Basic: Tomato Sauce for Spaghetti

We had the pleasure to teach a dear friend who was starting to cook. We started with a basic recipe – spaghetti with tomato sauce, garlic and cheese. Your pasta should come out creamy – simple and delicious! Everyone at the table (including my lovely but picky wife) took a second serving so we took that as a success. 😉

This recipe is common all over Italy, of course. It originated however in Naples in the 1700s.

Time

20 minutes

Ingredients

This recipe was prepared for 4 persons.

  • extra virgin olive oil
  • 2 cloves of garlic
  • 2 cans of peeled tomatoes
  • 500g of spaghetti (bronze pulled)
  • 100g pecorino cheese
  • basil leaves (optional)
  • salt (to taste)
  • coarse salt for pasta pot

  1. Pour the canned tomatoes into a bowl. Pinch off and remove the hard tips of peeled tomatoes.
  1. On a medium-low flame, add a generous amount of olive oil in a pan. Start to boil a pot of water on a separate stove.
  1. Cut off the base of garlic cloves, and cut them into halves. Add to the pan and leave to cook for 1-2 minutes (still on low-medium flame) so that they release their flavours into the oil.
  1. Add tomato sauce, allow it to warm (still on low-medium flame). Add salt to taste. Stir occasionally. Remember that you will be adding cheese at the end which will add to the final dish’s saltiness.

    At this point, the sauce should remain “wet” and not thickening or drying up. There will be some bubbling of the sauce but not too much.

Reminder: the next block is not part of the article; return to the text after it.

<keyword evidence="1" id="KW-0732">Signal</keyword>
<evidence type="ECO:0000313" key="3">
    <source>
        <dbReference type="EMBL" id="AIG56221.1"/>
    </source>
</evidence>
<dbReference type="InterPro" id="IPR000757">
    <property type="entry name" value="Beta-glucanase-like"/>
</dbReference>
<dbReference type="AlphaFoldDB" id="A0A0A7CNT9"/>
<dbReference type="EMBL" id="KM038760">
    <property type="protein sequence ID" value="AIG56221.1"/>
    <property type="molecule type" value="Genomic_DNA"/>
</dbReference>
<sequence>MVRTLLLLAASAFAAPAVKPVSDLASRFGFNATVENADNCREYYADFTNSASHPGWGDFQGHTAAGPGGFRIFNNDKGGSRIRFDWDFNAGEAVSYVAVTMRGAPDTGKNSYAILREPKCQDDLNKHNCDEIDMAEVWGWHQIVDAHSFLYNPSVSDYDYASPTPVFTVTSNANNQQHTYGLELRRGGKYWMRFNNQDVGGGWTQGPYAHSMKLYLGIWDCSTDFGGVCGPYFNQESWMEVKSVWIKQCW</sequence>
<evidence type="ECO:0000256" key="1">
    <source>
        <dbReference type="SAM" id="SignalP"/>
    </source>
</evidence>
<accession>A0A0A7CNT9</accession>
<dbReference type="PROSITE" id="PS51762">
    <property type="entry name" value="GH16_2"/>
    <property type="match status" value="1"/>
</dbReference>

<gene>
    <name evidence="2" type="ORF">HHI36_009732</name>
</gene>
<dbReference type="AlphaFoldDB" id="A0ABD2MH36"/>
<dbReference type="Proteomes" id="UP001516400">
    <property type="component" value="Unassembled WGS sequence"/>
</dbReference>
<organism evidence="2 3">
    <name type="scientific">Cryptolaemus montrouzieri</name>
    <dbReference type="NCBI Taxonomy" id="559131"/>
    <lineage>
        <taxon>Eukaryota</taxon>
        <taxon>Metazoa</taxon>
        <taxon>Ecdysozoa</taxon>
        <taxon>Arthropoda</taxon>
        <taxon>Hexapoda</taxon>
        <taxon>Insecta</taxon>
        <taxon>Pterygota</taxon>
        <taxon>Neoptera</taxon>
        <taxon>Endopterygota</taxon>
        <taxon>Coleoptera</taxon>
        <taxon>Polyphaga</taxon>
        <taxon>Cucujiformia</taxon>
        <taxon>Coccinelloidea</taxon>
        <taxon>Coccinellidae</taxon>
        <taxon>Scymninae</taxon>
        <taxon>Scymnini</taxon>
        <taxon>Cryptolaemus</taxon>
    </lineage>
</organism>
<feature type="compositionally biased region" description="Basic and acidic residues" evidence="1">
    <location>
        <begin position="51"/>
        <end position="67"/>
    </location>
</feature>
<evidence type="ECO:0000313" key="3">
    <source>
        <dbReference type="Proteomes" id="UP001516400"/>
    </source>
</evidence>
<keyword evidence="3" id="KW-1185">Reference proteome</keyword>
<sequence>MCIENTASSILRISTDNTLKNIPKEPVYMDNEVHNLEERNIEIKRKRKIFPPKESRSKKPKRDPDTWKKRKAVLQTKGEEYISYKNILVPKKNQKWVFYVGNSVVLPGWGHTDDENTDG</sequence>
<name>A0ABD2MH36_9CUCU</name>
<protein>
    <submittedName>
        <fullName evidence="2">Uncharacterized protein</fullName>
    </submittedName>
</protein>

If you have basil leaves, you may add them to add a layer of sweet notes.
  1. While the sauce is warming, grate the pecorino cheese. We grated about a quarter of a wedge, which filled half a medium-sized bowl.
  1. When the pot of water boils, add 2 handfuls of salt (preferably coarse salt). Add the spaghetti. Set a timer to the time indicated on the packaging minus 2 minutes. Your pasta will finish cooking in the pan with the sauce later on, so that it exudes its starch to add creaminess to the sauce.

    It may seem like a lot of salt but do not worry. You need it to season the pasta. Most of that salt is going to remain in the big pot of water.
  1. After the timer rings, use a pasta ladle to transfer your spaghetti to the pan. With a ladle, add “starchy” water (a little at a time) from the pot where the pasta was cooked in if the sauce is not “wet” enough. When you move your spatula along the side of the pan, you should see a layer of liquid over the tomato sauce.
  1. After 2 minutes, check that the sauce is “wet”. This is to make sure that there is sufficient water in the sauce to mix with the cheese.
  1. Switch the flame off and allow the pan to cool slightly for a few minutes. Add the grated pecorino cheese, distributing it over the surface of the pan.
  1. Start working the cheese into the spaghetti by stirring from the top to allow the cheese to melt, before mixing it thoroughly. Once mixed, you are ready to serve!

Pantry Notes

Where we bought our ingredients in Singapore:

  • Canned peel tomatoes (La Corvinia, 400g net weight per can) – Foodies Market. Alternatively, buy canned tomatoes which are made either in (SA) Salerno or (CA) Cagliari, Sardinia.